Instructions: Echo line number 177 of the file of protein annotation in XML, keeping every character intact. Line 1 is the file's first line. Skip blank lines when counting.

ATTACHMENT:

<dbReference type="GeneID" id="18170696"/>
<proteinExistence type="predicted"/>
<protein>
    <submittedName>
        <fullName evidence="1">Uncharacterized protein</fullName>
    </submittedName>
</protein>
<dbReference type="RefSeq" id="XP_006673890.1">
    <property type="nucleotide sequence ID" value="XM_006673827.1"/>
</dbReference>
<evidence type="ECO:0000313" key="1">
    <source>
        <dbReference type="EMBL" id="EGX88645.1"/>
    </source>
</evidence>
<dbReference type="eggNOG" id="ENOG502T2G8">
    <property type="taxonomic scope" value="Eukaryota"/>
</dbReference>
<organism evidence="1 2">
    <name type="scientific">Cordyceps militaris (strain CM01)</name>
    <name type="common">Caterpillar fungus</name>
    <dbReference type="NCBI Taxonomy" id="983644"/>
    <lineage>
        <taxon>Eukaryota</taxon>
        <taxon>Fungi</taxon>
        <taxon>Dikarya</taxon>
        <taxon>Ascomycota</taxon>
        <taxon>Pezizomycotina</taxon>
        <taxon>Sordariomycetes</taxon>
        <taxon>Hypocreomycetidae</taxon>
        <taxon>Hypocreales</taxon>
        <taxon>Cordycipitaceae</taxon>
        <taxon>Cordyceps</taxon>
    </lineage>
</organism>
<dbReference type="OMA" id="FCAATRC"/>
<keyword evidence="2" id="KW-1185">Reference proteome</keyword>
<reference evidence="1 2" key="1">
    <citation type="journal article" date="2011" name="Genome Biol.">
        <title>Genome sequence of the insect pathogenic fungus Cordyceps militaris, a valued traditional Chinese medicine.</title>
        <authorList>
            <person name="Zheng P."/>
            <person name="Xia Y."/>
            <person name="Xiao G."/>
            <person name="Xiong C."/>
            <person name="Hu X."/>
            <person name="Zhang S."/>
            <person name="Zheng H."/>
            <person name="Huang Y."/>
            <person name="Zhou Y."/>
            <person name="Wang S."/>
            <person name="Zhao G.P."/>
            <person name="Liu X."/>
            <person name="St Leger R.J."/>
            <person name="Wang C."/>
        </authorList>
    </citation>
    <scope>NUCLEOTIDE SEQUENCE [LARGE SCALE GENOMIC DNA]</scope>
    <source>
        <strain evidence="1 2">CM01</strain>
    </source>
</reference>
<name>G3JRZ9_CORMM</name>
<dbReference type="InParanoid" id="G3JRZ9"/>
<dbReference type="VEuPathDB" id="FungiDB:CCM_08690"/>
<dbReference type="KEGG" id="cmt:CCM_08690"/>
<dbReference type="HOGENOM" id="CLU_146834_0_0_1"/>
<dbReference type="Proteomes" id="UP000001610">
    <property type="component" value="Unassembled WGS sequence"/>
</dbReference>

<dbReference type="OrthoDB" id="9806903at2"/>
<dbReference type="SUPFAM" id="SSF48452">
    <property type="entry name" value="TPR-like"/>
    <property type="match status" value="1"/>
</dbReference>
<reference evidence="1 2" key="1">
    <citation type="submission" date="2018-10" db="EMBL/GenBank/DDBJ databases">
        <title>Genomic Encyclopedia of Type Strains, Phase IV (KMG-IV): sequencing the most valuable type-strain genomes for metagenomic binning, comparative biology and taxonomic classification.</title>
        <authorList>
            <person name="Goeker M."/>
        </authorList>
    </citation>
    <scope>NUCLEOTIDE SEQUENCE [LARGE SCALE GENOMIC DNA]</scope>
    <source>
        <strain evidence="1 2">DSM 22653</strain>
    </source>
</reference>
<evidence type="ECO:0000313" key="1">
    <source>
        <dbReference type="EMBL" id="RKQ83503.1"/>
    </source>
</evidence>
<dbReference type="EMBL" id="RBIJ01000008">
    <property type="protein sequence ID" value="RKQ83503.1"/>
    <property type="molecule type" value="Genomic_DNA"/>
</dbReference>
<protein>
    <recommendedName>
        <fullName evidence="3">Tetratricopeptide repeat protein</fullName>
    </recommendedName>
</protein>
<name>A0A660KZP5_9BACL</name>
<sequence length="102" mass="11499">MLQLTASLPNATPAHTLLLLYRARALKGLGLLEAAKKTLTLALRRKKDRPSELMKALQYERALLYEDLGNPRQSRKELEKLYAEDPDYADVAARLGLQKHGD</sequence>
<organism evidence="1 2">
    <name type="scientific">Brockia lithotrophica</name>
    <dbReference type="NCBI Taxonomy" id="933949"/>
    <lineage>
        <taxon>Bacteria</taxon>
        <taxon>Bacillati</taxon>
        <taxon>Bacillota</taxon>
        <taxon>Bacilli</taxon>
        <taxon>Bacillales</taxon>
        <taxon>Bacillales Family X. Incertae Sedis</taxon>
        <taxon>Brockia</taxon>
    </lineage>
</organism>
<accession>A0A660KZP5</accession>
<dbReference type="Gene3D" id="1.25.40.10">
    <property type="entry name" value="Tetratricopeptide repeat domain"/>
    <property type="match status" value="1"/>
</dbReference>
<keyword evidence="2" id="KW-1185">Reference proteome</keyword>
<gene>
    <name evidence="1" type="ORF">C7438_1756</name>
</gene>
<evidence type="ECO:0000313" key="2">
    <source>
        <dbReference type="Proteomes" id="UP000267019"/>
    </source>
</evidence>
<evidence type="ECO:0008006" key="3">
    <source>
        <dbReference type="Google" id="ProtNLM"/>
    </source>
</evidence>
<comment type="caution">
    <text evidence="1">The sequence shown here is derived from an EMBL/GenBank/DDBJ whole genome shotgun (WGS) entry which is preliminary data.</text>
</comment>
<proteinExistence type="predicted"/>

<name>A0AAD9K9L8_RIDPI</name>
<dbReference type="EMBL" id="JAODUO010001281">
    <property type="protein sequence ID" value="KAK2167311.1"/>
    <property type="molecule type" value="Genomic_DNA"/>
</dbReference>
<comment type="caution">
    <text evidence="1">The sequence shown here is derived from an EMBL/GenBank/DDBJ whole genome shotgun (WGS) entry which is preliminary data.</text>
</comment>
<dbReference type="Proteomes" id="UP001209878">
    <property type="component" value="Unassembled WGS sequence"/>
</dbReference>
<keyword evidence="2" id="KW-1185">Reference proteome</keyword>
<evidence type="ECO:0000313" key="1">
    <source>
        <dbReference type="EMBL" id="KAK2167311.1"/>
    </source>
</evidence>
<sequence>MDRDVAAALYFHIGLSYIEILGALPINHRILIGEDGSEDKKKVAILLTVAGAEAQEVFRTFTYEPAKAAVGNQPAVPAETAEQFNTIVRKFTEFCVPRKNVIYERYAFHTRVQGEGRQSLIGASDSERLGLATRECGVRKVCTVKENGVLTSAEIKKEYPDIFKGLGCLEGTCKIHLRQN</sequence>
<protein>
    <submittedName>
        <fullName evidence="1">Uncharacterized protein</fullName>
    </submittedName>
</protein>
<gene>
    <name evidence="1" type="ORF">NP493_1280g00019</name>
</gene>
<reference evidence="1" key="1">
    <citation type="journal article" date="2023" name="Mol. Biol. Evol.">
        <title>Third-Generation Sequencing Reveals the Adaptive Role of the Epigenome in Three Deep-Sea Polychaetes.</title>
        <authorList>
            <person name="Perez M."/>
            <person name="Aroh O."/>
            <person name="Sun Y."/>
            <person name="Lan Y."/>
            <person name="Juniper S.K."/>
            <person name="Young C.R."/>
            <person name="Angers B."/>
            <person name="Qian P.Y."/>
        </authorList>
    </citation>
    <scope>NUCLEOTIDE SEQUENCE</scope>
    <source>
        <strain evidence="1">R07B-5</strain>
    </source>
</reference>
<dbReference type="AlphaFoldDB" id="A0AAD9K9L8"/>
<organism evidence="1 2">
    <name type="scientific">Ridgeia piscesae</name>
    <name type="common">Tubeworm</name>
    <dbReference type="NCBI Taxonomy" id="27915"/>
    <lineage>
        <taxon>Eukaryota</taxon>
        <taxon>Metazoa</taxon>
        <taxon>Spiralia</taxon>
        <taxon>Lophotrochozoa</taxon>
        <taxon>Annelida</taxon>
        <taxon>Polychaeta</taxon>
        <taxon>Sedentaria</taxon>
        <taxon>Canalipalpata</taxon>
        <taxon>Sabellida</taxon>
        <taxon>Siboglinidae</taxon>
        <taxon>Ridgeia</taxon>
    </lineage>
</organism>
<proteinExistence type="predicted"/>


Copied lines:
            <person name="Qian P.Y."/>